Illegal TRADE in wildlife products will not end in Africa unless governments and policy-makers are willing to translate policies into concrete actions backed by tough stance on the illicit trade, conservationists have said.
The issue formed a key recommendation from a two-day second Kwita Izina Conversation on Conservation 2016 forum in Kigali on Tuesday.
The event, which took place at Kigali Conference and Exhibition Village, was held under the theme, “United in driving economic growth through conservation.”
The African conservation and tourism forum was seen as a unique platform linking conservation with tourism and embracing all layers of the value chain, from community to governments, private sector to NGOs, scientists and philanthropists.
According to Inspector General of Police Emmanuel Gasana, illegal wildlife trade is a “global threat” facing mostly endangered species and solutions to wildlife trafficking should be anchored on political will and partnerships among stakeholders.
“This (wildlife trafficking) is an organised and transnational crime; a multibillionaire business affecting the world… We see difficulties in gathering evidences and defining actors involved in illegal trade of wildlife products, because they are normally syndicates and it becomes difficult for law enforcers and other actors to unmask the whole network,” Gasana said.
According to Interpol, more than $25 billion per year is fetched out of wildlife trafficking across the world and, “the worst part of this, is that the illegal chain involves everybody; government officials, private sector and individuals.”
The global police body says the trade in wildlife products involves syndicates all over the world.
In South Africa, for example, more than 1,000 rhinos were poached in 2013 alone, according to a report.
IGP Gasana said wildlife trafficking often times is related to other crimes such as terrorism, illegal arms and drug trafficking.
Jim Karani, a legal affairs manager at Wildlife Direct (Kenya), said wildlife traffickers across the globe are “more organised” than policy-makers.
He said this originates from a number of factors such as inactive laws, lack of transparency and accountability in government institutions as well as economic hardships faced by park rangers.
“I think governments are not as organised as criminals are today. Criminals (traffickers) are so organised that they can easily move wildlife products through many borders, say from Central African Republic past so many borders and customs officials into Asia or Middle East,” said Karani.
“But who makes us corrupt? It’s the one who knows that there is a market of wildlife products. We are not paying well the people involved in wildlife law enforcement, yet we are putting them in charge of protecting wildlife—which are way more valuable than their whole life pension; we have to remunerate our professionals correctly so that they no longer feel the need to satisfy some of their needs by engaging in illegal trade,” Karani added.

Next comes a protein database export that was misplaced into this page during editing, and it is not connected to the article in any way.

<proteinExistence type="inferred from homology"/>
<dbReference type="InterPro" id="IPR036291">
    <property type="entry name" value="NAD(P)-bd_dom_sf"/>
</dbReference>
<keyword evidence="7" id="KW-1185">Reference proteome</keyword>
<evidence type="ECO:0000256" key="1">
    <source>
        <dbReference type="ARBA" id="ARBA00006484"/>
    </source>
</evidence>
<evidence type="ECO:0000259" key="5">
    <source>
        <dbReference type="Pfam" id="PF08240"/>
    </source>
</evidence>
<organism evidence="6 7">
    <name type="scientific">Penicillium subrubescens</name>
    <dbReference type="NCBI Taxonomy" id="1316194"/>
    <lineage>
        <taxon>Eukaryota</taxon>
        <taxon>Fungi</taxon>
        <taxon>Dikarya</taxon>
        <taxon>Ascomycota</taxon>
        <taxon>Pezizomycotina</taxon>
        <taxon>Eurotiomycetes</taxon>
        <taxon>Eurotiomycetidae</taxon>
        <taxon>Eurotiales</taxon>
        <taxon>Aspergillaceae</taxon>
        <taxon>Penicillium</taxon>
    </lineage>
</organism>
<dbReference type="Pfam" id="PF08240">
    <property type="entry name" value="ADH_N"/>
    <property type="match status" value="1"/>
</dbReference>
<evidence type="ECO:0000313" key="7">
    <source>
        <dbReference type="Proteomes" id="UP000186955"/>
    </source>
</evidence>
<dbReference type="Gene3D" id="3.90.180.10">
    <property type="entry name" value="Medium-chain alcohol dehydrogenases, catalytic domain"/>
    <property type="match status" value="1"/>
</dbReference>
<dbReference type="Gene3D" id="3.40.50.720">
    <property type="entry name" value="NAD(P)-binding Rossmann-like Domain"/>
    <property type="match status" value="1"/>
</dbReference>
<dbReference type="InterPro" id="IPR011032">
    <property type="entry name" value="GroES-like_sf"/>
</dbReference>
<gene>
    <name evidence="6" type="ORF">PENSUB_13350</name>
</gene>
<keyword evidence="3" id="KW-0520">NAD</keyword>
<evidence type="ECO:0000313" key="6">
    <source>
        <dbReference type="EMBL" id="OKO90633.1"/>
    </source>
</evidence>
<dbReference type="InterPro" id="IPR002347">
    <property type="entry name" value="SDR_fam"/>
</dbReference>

Most of the wildlife products trafficked include rhino horns, ivory, and hides and skins of big cats and reptiles.
Michel Masozera, country programme director for Wildlife Conservation Society, said conservation is meant to sustain.
“Policies need to be translated into concrete actions or else wildlife faces the risk of extinction,” Masozera said.
‘Action is a must’
Prof. Ephraim Kamuntu, Uganda’s minister for tourism, wildlife and antiquities, said wildlife is the breadwinner for the economy of East African Community, hence “there is no other choice” but to take action to conserve nature.
“I can speak of the East African region, especially the three countries in the Northern Corridor (Kenya, Uganda and Rwanda); every country recognises that the environment, biodiversity and specifically the wildlife resources are their natural capital—this is where regional growth depends. No question about that,” Kamuntu said.
Belise Kariza, chief tourism officer at Rwanda Development Board (RDB), said although illegal wildlife trade is not common in Rwanda, the country is sometimes used as transit for wildlife products but some of them have been intercepted by police and later burnt.
According to IGP Gasana, a total of 168 kilogrammes of elephant tusks involving 14 culprits (seven foreigners and seven Rwandans), were intercepted on transit through Rwanda.
Kariza said efforts to combat poaching and illegal wildlife trade have to be supported by strong regulations across the region and beyond.
“In Rwanda, we believe in the natural resources’ ability to sustain life and the economy through tourism. Managing wildlife and other natural resources is not going to be the business of the government alone, strategic partnerships are critical if we are to succeed—involving the private sector, the local community and the youth,” Kariza said.
The ‘Conversation on Conservation’ forum was organised as part of a series of events in the build up to the 2016 Kwita Izina (baby gorilla nameing ceremony) due tomorrow in Kinigi Sector, Musanze District.